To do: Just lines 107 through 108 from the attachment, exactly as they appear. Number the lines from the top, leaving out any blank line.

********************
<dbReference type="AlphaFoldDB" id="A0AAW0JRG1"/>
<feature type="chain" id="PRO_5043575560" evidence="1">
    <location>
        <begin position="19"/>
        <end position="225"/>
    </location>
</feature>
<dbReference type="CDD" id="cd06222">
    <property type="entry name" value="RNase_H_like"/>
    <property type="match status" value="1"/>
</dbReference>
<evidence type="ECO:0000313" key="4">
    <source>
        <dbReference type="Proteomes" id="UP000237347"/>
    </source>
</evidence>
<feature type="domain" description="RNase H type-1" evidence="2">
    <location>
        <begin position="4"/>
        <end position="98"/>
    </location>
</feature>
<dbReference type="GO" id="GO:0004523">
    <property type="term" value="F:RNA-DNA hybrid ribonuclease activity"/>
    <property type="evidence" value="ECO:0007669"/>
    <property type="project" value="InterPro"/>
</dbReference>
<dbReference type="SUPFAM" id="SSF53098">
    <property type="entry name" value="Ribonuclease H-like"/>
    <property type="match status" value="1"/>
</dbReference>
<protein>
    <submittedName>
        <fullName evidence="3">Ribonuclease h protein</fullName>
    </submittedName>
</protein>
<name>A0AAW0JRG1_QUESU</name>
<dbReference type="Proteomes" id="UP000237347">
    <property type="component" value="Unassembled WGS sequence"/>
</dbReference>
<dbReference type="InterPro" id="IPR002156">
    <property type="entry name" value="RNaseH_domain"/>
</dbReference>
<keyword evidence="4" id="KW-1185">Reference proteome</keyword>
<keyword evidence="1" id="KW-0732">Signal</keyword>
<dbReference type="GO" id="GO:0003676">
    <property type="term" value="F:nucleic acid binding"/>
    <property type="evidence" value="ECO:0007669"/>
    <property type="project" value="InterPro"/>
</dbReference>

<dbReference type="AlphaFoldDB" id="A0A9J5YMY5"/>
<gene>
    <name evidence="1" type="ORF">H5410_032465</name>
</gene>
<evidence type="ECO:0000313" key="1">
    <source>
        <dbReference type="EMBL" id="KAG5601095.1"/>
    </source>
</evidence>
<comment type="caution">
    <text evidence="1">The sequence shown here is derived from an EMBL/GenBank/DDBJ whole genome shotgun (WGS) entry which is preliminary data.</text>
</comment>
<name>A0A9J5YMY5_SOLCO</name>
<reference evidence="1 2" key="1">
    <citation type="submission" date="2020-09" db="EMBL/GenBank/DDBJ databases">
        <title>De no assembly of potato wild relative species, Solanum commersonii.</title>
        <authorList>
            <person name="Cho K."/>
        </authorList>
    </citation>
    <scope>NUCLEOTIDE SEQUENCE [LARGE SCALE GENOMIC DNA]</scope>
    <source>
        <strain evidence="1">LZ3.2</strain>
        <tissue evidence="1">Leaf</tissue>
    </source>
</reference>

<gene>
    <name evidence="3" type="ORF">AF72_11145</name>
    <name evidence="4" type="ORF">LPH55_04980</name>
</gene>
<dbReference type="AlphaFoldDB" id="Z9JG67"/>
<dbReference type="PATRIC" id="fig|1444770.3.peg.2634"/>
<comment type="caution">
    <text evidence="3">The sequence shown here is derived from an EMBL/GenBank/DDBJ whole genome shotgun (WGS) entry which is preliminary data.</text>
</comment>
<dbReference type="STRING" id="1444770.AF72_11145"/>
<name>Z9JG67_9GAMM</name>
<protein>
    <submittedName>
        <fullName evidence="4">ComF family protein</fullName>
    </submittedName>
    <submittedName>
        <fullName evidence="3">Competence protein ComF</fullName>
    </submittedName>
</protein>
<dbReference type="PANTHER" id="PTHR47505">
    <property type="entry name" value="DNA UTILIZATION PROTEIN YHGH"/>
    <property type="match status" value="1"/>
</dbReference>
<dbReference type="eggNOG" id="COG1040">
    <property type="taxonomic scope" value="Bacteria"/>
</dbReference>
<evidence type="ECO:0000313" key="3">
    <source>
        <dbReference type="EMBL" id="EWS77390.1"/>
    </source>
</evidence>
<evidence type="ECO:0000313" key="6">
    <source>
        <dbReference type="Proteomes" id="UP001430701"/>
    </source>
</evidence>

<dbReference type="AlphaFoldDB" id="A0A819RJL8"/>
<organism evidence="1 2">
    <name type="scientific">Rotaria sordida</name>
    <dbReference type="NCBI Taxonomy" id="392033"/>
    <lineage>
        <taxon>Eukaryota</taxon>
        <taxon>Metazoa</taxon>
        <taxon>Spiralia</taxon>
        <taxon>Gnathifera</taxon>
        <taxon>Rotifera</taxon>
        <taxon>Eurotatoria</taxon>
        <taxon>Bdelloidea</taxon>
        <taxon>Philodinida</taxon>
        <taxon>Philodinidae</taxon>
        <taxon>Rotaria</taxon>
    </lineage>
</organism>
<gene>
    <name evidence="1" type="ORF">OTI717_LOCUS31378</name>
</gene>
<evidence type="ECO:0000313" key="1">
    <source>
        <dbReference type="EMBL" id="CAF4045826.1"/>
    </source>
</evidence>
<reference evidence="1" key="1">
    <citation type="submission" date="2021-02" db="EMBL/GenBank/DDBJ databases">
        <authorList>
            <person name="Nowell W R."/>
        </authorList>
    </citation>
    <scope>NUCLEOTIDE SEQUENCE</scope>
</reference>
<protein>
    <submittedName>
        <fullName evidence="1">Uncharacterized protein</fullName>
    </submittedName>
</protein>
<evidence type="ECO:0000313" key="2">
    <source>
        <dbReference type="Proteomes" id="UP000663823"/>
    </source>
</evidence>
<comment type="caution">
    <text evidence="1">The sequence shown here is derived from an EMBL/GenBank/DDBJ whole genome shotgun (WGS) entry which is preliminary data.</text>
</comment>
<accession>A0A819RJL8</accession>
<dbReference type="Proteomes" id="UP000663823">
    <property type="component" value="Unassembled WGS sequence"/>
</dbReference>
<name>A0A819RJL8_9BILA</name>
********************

</evidence>
<evidence type="ECO:0000313" key="6">